Trooper Cecil Charles Bolton
Unit : No.12 Section, "D" Troop, 1st Airborne Reconnaissance Squadron
Army No. : 6105318
Awards : Bronzen Kruis
Charles Cecil "Darkie" Bolton was born in April 1923, and enlisted into The Queen's Royal Regiment on the 5th November 1941, before volunteering for the 1st Airborne Reconnaissance Squadron in 1942. He saw service with them in North Africa and Italy in 1943.
At Arnhem on Sunday 17th September 1944, Bolton parachuted onto DZ-X near Heelsum. A member of No.12 Section, "D" Troop, he was the Number 1 on a Bren gun with Trooper Bert Welham acting as his Number 2. Together in a "D" Troop Headquarters jeep with Corporal George Dixon and Trooper Ron Brooker, they accompanied Major Gough in his search for Major-General Urquhart, and ended up at Arnhem Bridge. Gough mentioned Bolton in a 1967 interview:
Gough in particular remembers one sniper - Cpl [Trooper] C "Massa" Bolton, a tall languid coloured fellow and one of the few negroes in the 1st Airborne Division. "Bolton was crawling all over the place, sniping," says Gough, "and every time he'd hit a German, he'd grin widely and say, 'Dere go 'nother one've dose bastards!'"
Bolton was recommneded for the Distinguished Conduct Medal for his actions at Arnhem, but was instead awarded the Dutch Bronze Cross on the 8th November 1945. His citation reads:
On the night of September 17th 1944, Trooper Bolton was serving as Bren Gunner in a composite company guarding the road bridge at Arnhem. He was posted in a very exposed position in order effectively to cover the causeway and approaches to the bridge. He was continuously at his post day and night until September 20th when this force was recalled to Brigade Headquarters.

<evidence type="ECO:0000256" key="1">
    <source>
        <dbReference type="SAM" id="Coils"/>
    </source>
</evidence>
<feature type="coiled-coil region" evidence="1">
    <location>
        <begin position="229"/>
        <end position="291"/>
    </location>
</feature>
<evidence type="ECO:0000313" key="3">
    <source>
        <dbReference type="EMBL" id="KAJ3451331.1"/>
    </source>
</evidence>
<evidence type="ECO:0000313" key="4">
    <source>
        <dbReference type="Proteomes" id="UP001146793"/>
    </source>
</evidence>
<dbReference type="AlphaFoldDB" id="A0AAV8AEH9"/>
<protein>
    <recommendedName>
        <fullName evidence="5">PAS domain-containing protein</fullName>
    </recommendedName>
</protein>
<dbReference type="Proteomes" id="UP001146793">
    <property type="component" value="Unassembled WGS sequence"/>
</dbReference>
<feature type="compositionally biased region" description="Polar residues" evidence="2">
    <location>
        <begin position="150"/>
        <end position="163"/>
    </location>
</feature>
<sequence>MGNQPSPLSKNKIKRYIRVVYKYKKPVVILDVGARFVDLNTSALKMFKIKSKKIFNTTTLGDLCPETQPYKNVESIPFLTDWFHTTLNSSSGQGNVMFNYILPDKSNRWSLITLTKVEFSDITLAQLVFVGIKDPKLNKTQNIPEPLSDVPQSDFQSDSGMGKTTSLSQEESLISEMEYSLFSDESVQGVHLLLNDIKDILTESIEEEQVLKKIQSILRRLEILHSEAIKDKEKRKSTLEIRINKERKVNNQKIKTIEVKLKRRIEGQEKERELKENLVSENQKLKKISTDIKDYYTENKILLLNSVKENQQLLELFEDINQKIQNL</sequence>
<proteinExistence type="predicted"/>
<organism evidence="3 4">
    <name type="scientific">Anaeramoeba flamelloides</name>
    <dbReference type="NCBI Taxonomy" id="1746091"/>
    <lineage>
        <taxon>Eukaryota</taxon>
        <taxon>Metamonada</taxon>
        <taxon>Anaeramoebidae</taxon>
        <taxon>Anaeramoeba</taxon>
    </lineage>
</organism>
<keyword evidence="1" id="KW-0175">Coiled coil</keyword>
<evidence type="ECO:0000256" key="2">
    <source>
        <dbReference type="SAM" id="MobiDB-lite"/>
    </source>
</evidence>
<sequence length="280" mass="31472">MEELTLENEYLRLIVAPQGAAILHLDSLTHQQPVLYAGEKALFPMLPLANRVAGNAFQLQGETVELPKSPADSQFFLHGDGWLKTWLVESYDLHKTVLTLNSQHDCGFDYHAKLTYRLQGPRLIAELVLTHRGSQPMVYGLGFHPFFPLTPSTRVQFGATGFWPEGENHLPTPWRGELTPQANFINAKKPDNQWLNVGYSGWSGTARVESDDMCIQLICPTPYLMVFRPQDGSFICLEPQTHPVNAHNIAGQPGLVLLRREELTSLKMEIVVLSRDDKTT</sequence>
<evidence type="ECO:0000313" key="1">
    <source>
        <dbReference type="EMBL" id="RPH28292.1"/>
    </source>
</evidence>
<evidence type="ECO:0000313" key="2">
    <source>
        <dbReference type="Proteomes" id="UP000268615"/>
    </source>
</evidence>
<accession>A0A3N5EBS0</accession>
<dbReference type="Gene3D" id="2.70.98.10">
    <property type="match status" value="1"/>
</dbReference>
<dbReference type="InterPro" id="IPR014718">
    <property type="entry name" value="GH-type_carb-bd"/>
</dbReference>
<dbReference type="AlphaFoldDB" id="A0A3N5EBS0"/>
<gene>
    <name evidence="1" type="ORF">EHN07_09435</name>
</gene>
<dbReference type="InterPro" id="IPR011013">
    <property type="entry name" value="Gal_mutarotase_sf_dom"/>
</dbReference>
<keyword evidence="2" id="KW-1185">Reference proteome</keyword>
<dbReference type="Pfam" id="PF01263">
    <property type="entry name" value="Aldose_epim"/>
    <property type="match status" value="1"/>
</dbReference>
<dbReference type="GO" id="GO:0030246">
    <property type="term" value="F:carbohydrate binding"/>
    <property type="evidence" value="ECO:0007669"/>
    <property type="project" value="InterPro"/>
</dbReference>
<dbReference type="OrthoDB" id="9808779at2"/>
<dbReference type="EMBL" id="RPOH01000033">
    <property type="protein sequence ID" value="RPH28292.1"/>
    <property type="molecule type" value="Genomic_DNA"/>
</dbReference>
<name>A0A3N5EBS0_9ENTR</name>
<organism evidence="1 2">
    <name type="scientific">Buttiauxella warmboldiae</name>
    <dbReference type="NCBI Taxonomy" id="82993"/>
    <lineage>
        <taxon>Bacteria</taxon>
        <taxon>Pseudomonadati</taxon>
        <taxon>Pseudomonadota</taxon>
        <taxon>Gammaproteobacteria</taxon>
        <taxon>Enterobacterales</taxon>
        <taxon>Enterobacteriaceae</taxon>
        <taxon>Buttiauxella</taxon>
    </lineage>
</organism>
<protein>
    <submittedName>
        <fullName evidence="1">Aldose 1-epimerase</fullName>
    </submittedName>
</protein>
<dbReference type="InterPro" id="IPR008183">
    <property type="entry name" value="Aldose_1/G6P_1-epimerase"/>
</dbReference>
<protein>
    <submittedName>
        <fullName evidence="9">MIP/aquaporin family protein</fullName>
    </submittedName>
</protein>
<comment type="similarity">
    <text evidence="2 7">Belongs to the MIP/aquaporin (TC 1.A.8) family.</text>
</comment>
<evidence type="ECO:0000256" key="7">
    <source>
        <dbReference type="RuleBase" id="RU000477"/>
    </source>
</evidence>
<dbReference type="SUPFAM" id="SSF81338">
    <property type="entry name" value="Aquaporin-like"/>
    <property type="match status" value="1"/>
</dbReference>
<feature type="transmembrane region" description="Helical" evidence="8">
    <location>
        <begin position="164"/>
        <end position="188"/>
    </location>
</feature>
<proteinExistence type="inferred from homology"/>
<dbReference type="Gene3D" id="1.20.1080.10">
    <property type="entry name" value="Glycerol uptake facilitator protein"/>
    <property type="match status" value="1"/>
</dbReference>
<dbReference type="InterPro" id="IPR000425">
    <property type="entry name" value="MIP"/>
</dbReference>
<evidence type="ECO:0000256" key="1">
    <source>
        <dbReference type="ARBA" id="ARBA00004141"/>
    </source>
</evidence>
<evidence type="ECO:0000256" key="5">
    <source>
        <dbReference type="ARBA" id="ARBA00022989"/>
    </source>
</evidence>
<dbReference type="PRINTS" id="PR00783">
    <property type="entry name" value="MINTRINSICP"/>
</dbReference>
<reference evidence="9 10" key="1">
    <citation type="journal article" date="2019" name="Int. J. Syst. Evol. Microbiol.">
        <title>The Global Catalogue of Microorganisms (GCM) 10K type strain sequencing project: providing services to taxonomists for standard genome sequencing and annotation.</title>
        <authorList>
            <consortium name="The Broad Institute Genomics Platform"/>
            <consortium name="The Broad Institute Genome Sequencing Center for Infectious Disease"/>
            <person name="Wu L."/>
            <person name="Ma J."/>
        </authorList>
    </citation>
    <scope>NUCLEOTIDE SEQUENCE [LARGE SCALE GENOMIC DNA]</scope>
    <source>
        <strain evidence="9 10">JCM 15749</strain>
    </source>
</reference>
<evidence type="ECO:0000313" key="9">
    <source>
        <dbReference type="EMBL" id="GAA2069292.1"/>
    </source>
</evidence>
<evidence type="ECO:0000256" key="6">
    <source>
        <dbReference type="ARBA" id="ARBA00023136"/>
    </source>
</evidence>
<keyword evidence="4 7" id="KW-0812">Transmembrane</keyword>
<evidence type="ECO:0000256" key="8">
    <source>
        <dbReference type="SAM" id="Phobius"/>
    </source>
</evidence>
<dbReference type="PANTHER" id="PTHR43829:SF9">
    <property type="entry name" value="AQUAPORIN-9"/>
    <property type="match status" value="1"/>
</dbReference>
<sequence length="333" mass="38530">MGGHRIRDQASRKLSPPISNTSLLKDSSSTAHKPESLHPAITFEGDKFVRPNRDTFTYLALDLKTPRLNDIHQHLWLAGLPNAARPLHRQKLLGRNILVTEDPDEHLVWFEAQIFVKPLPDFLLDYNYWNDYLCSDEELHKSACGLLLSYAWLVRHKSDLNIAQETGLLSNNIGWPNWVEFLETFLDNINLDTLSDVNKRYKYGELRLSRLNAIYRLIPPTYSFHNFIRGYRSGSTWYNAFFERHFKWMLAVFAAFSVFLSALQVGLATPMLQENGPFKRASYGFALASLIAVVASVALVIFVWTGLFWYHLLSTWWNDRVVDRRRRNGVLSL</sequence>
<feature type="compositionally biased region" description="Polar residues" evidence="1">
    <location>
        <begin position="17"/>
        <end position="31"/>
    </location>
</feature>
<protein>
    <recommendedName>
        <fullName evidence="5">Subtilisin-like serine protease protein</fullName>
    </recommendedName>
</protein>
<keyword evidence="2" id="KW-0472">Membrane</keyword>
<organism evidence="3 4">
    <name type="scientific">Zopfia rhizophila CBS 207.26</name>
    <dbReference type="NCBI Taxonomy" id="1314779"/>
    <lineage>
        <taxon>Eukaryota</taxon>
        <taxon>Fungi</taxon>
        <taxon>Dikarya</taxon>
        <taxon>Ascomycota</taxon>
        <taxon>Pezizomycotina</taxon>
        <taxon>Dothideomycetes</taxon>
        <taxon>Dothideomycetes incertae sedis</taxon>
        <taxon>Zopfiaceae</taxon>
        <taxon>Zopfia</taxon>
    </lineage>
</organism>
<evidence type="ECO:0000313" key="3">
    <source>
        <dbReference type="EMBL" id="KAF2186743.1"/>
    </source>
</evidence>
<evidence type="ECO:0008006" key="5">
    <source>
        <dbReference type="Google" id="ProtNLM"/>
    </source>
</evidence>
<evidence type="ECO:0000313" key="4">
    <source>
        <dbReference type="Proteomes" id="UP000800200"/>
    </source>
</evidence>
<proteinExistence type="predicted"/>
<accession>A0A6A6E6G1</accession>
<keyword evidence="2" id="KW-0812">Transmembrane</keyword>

It was largely due to the extreme accuracy of fire and coolness of this soldier that continuous attacks by the enemy were repulsed. He was always finding targets and used his weapon with devastating results. Throughout the action this soldiers cheerfulness, steadfastness and utter disregard of his own personal safety had the greatest effect upon the morale of all ranks.
Bolton was taken prisoner at the end of the fighting around Arnhem Bridge. After returning from a prisoner of war camp, he rejoined the Squadron on their return to the UK from Norway in late 1945. On hearing that the Squadron and 1st Airborne Division were to be disbanded, he volunteered to join the 21st Independent Parachute Company which became a part of the 6th Airborne Division, and was officially transferred to the Army Air Corps (i.e. Parachute Regiment) on the 26th November 1945. He served with them in Palestine.
Charles Cecil "Darkie" Bolton died in an accident during the 1970's. A note regarding what happened to him appeared in the 1st Airborne Recce Squadron Newsletter, No.36, in November 1992, by Jack Watson, Honorary Secretary / Editor.
I have heard another story recently concerning the demise of Darkie. He always came home from work by train, and just before the train pulled into his station it had to pass close to some allotments - whether one was his I don't know. Apparently he was in the habit of opening the carriage door and jumping off the train when reaching these allotments. On the last occasion, his parachute (metaphorically speaking) failed to open and he was killed. Don't ask me for further details because that's all I was told.
Thanks to Bob Hilton for this account.
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